Michael Sam is Gay and the NFL Team That Drafts Him Will Face Major Litigation Exposure

MICHAEL SAM IS GAY. He also is an All-American and SEC DefensiveAll-American and SEC Defensive Player of the Year, Michael Sam, is gay and wants to play in the NFL. Sam told the world Sunday night during his interview with Chris Connelly of ESPN’s Outside The Lines that he’s a proud gay man. [video interview and podcast below]

For the record, I’m proud of Sam for coming out before the draft. I also believe that barring injuries, he will make history and become the first openly gay player drafted in the NFL.

Here’s the challenge for any team drafting Sam. The NFL has a strict workplace policy that specifically prohibits discrimination of any kind. The NFL’s collective bargaining agreement clearly states, “There will be no discrimination in any form against any player by the NFL, the Management Council, any Club or by the NFLPA because of race, religion, national origin, sexual orientation, or activity or lack of activity on behalf of the NFLPA.”

While I support Sam and am proud of what he’s doing, I fear that many NFL teams thinking about drafting Sam will feel they may be exposing themselves to major lawsuits and as such, avoid including him in the selection process. I say this because for as many NFL players that are tolerant and understanding, it’s being reported that there are just as many players who will target Sam for being gay.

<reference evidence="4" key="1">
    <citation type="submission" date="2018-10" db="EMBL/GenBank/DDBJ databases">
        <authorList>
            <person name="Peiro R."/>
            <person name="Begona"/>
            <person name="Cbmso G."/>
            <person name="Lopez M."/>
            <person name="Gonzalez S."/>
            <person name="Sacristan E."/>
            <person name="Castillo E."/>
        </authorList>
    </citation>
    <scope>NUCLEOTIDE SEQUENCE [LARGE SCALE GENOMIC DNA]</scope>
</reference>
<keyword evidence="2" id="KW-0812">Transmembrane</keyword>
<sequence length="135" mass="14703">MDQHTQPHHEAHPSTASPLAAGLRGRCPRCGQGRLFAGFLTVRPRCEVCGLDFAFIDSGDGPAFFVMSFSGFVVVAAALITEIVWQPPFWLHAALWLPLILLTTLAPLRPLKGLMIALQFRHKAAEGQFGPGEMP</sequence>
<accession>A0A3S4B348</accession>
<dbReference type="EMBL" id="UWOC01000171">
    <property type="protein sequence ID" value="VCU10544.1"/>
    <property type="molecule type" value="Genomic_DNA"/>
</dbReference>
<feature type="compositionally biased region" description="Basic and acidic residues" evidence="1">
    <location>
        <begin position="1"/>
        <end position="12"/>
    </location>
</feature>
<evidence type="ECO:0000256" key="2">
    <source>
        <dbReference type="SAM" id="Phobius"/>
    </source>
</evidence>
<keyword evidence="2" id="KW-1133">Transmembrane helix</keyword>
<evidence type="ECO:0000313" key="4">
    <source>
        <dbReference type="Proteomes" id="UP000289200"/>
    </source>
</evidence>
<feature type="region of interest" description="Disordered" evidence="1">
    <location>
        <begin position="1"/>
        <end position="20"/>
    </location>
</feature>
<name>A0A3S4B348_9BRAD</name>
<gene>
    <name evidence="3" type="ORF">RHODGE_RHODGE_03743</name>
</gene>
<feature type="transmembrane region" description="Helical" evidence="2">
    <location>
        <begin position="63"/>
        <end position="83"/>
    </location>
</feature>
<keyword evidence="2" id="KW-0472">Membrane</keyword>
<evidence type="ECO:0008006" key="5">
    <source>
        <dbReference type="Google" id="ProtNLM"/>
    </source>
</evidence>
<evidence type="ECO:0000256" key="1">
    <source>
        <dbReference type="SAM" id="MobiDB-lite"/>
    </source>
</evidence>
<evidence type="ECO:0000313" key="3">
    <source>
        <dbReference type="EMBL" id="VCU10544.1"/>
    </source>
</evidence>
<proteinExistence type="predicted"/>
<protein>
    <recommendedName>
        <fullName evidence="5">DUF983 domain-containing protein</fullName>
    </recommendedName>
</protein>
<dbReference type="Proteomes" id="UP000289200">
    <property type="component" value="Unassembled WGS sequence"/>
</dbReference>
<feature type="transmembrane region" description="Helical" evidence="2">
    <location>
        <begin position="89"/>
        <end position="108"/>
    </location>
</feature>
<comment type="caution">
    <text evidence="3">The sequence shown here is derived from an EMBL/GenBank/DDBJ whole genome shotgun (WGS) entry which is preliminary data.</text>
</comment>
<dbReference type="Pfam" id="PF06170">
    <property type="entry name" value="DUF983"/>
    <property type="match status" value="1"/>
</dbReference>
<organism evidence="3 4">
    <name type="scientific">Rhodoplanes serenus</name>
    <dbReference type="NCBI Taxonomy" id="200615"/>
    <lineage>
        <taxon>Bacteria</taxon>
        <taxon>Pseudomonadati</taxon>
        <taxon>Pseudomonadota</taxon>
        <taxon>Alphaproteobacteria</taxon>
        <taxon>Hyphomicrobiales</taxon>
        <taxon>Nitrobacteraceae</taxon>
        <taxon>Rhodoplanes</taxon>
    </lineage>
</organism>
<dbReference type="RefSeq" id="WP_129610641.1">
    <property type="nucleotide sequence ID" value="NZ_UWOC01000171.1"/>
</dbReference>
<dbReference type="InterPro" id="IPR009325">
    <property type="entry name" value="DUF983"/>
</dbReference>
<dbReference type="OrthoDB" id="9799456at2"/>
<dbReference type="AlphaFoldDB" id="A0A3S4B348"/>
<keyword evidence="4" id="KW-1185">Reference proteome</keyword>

If you don’t think the liability factor comes into play in this situation then you’re just being naive and kidding yourself. In his recent CNN article, reporter Mike Freeman, reports that according to another NFL player, Sam “would be targeted by players on the field and fans off of it.”

This same player reportedly pointed out to Freeman what happened to former Minnesota Vikings punter Chris Kluwe. While denied by the Vikings, Kluwe alleges one of the reasons he was released was because of his open comments supporting gay rights and issues.

Further support of the reality of problems that might result in legal ramifications and big damages are confirmed by what New Orleans linebacker Jonathan Vilma was once quoted as saying. In an interview on the topic, Vilma told a reporter,

“I think that he would not be accepted as much as we think he would be accepted, I don’t want people to just naturally assume, like, ‘Oh, we’re all homophobic.’ That’s really not the case. Imagine if he’s the guy next to me and, you know, I get dressed, naked, taking a shower, the whole nine, and it just so happens he looks at me. How am I supposed to respond?”

If Sam is drafted and signed by an NFL team, the team will be legally responsible under the NFL’s workplace policy and collective bargaining agreement to make sure Sam’s legal rights are not violated. Discriminatory conduct directed towards Sam, because he is gay, will expose an NFL team’s administration, coaching staff and even the employee players on the team to both state and federal lawsuits and potential record damages.